On Thursday morning the first fill reached “Stable Beam”. We had prepared a sequence to move the ALFA detectors so, with the push of a bottom, they were all moved to exactly the right position for loss maps. The fill had 42 bunches (as opposed to the 3 bunches used in elastic data taking), so the trigger rates were much higher than before.
The goal was no longer to take elastic events, but diffractive events which are rarer. These collisions do not need to be head-on or elastic, but can be something in-between. For example, diffractive events can occur when one proton is intact (like in elastic events), but the other proton is not (like in head-on collisions). The goal of this run was therefore to combine ALFA with the rest of ATLAS and take measurements, for example, of the intact proton in the ALFA detectors and the rest in ATLAS. Since these events are rare, more collisions are needed to statistically observe the physics. But, since there are more collisions, selecting which events should be stored for analysis has to be strict. The ALFA diffractive group had therefore set up dedicated selection criteria to decide online if an event should be stored or thrown away.
The fill was kept for just about 3 hours as it was preferred to move to a fill with even more bunches. The next fill was with 252 bunches and it was also kept for about 3 hours. These two fills were needed for safety considerations. When a beam setup is new and untested, it is safer to discover problems with fewer bunches. Normally the LHC can be filled with up to about 2800 bunches but, since ALFA has problems with bunches being very close together and with high particle flux in the detectors, this special running was limited to 685 bunches.
Late Thursday evening the first fill with 685 bunches was successfully brought to “Stable Beams” in the LHC and the real data-taking could start at full blast. I had helped the ATLAS trigger group in preparing the priorities for the run but, as always, a bit of fine tuning was needed. So I left the CERN Control Centre and hurried to ATLAS after “Stable Beams” was declared. Even though it was after midnight I found most of the trigger experts in a corner of the ATLAS control room eagerly looking at the rates and gradually changing the trigger setup to include a higher and higher fraction of interesting physics and background events. I joined them and together we continued the game of maximizing the outcome, without going over the limits. Had we gone over the limits, ATLAS would not have been able to handle it. As this special physics program was so short it was really important to get enough of both physics events and background events.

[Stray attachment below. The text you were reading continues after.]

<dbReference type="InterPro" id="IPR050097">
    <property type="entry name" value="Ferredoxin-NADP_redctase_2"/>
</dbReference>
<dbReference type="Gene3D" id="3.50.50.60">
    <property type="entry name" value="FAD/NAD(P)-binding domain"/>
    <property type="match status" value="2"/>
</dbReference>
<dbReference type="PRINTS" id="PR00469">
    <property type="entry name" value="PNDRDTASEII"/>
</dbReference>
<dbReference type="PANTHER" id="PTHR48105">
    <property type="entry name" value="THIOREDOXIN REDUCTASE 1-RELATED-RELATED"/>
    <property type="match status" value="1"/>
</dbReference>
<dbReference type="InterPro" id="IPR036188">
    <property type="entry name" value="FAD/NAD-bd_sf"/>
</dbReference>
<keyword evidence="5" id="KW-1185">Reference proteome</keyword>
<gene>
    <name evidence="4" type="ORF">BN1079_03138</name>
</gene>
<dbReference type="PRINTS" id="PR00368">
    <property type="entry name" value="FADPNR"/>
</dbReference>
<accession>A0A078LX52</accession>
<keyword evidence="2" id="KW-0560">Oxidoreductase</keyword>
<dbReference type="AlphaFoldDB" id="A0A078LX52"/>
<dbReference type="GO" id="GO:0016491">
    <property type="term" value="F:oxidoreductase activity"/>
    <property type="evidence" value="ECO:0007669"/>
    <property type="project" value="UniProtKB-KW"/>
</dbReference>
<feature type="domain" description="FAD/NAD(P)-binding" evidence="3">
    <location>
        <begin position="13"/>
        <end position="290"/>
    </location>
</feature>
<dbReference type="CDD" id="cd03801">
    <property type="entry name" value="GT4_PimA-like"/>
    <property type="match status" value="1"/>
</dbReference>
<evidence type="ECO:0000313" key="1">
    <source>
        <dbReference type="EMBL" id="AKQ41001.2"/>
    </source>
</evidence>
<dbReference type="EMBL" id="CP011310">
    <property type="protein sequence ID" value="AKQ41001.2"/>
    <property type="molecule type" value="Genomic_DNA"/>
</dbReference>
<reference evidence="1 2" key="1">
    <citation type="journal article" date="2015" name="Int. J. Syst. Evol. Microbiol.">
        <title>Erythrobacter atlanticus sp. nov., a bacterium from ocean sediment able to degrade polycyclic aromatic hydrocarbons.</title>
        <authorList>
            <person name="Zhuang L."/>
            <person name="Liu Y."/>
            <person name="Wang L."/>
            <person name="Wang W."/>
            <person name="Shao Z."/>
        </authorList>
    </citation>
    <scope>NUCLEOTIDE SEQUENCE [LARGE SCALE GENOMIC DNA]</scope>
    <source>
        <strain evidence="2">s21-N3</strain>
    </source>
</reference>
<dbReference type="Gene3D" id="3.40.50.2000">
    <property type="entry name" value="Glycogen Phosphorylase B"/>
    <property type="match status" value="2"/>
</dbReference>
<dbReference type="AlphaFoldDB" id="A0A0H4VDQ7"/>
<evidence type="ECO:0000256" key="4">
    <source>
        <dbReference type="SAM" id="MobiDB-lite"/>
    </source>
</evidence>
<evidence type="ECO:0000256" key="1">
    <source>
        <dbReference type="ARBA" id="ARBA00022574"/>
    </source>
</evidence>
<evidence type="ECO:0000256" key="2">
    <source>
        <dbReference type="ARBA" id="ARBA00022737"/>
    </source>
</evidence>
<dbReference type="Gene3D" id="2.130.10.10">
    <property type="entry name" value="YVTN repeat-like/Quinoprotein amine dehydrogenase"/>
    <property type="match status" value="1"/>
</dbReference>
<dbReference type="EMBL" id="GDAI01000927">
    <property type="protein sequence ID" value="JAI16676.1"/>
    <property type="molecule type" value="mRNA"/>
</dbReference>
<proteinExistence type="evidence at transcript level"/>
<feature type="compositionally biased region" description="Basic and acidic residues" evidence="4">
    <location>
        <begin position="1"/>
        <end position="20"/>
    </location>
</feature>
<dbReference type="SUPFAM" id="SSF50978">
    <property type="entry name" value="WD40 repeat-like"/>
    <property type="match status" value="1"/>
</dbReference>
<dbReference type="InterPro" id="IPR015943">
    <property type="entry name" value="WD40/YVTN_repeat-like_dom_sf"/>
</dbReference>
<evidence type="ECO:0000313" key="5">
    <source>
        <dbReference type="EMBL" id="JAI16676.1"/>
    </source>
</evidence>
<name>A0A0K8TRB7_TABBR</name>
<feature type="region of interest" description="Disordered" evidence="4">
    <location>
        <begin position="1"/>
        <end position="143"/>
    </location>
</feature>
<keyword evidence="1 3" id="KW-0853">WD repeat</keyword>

It turned out that some of the special ALFA events I had requested for background studies were a source of problems. While the events were small in size, so not a lot of bandwidth was needed, they were so numerous that we hit a new limit in the system: the processors of the PCs dealing with the storage. I therefore selected which ALFA background events we needed the least, and we stored a smaller fraction of these in order to leave resources for the diffractive physics events, our main goal.
The fill ended with a superconducting magnet problem at 03:36. Its recovery took until the next evening, giving me a chance to sleep a bit…
From Friday evening on everything went smoothly, for the most part. Monitoring the detector was mainly done by our shifters and I was called only when something went wrong. By Sunday morning we had three good fills and already more data than we had hoped for. At the 8:30 daily LHC meeting it was decided to go for one more day and a fifth very good fill was made.
The only real problem during the diffractive data-taking period was “Single-Event-Upsets” (SEU) in the ALFA electronics. When a particle passes through the electronics, there is a chance that a “bit” is flipped. If that happens the electronics can go into a bad state. ALFA was only designed for the low number of bunches seen during elastic data-taking and was therefore not very well protected from SEU. Five SEU were observed during data-taking. Each time I had to ask ATLAS to stop the run, then power cycle the ALFA detector and reconfigure it, then re-include it in the run (basically re-synchronizing the event number) and re-start the ATLAS run.
The diffractive program ended Monday morning when the final beam was dumped by the LHC operator as they needed to go back to normal physics data-taking. It had been very successful and the excellent availability of all the ATLAS sub-detectors (including ALFA) meant that ATLAS had collected about 82% of the luminosity delivered, which is extraordinary for special run, where often only 50% efficiency is observed.
One week to do it all – and we did it.